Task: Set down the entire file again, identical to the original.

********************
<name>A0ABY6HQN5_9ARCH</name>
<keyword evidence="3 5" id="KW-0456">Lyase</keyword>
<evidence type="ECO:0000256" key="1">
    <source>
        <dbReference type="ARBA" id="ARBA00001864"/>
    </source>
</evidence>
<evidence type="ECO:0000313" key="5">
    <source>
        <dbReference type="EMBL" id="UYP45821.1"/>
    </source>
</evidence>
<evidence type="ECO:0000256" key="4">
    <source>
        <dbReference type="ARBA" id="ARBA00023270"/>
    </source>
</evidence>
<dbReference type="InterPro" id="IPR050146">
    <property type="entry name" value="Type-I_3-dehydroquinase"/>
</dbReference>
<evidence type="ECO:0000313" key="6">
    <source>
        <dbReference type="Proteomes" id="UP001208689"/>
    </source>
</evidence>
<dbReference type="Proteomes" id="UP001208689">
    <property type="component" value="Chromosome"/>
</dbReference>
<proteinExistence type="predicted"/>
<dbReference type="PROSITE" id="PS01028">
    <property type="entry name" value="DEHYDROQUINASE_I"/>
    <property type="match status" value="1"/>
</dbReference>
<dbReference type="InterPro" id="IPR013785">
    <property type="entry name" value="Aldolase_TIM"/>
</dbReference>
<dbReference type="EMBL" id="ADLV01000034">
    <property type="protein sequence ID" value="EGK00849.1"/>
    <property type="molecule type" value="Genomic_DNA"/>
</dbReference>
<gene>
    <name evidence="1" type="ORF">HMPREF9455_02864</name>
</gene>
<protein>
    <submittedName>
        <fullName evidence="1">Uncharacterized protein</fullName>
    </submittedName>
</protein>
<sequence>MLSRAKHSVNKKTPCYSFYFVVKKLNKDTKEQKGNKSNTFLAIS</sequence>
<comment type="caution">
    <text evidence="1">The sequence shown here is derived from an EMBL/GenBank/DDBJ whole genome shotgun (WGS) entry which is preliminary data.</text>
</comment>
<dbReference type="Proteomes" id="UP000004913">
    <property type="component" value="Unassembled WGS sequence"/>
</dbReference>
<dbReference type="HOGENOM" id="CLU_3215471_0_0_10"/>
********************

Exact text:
<name>A0ABY6HQN5_9ARCH</name>
<keyword evidence="3 5" id="KW-0456">Lyase</keyword>
<evidence type="ECO:0000256" key="1">
    <source>
        <dbReference type="ARBA" id="ARBA00001864"/>
    </source>
</evidence>
<evidence type="ECO:0000313" key="5">
    <source>
        <dbReference type="EMBL" id="UYP45821.1"/>
    </source>
</evidence>
<evidence type="ECO:0000256" key="4">
    <source>
        <dbReference type="ARBA" id="ARBA00023270"/>
    </source>
</evidence>
<dbReference type="InterPro" id="IPR050146">
    <property type="entry name" value="Type-I_3-dehydroquinase"/>
</dbReference>
<evidence type="ECO:0000313" key="6">
    <source>
        <dbReference type="Proteomes" id="UP001208689"/>
    </source>
</evidence>
<dbReference type="Proteomes" id="UP001208689">
    <property type="component" value="Chromosome"/>
</dbReference>
<proteinExistence type="predicted"/>
<dbReference type="PROSITE" id="PS01028">
    <property type="entry name" value="DEHYDROQUINASE_I"/>
    <property type="match status" value="1"/>
</dbReference>
<dbReference type="InterPro" id="IPR013785">
    <property type="entry name" value="Aldolase_TIM"/>
</dbReference>
<dbReference type="EMBL" id="ADLV01000034">
    <property type="protein sequence ID" value="EGK00849.1"/>
    <property type="molecule type" value="Genomic_DNA"/>
</dbReference>
<gene>
    <name evidence="1" type="ORF">HMPREF9455_02864</name>
</gene>
<protein>
    <submittedName>
        <fullName evidence="1">Uncharacterized protein</fullName>
    </submittedName>
</protein>
<sequence>MLSRAKHSVNKKTPCYSFYFVVKKLNKDTKEQKGNKSNTFLAIS</sequence>
<comment type="caution">
    <text evidence="1">The sequence shown here is derived from an EMBL/GenBank/DDBJ whole genome shotgun (WGS) entry which is preliminary data.</text>
</comment>
<dbReference type="Proteomes" id="UP000004913">
    <property type="component" value="Unassembled WGS sequence"/>
</dbReference>
<dbReference type="HOGENOM" id="CLU_3215471_0_0_10"/>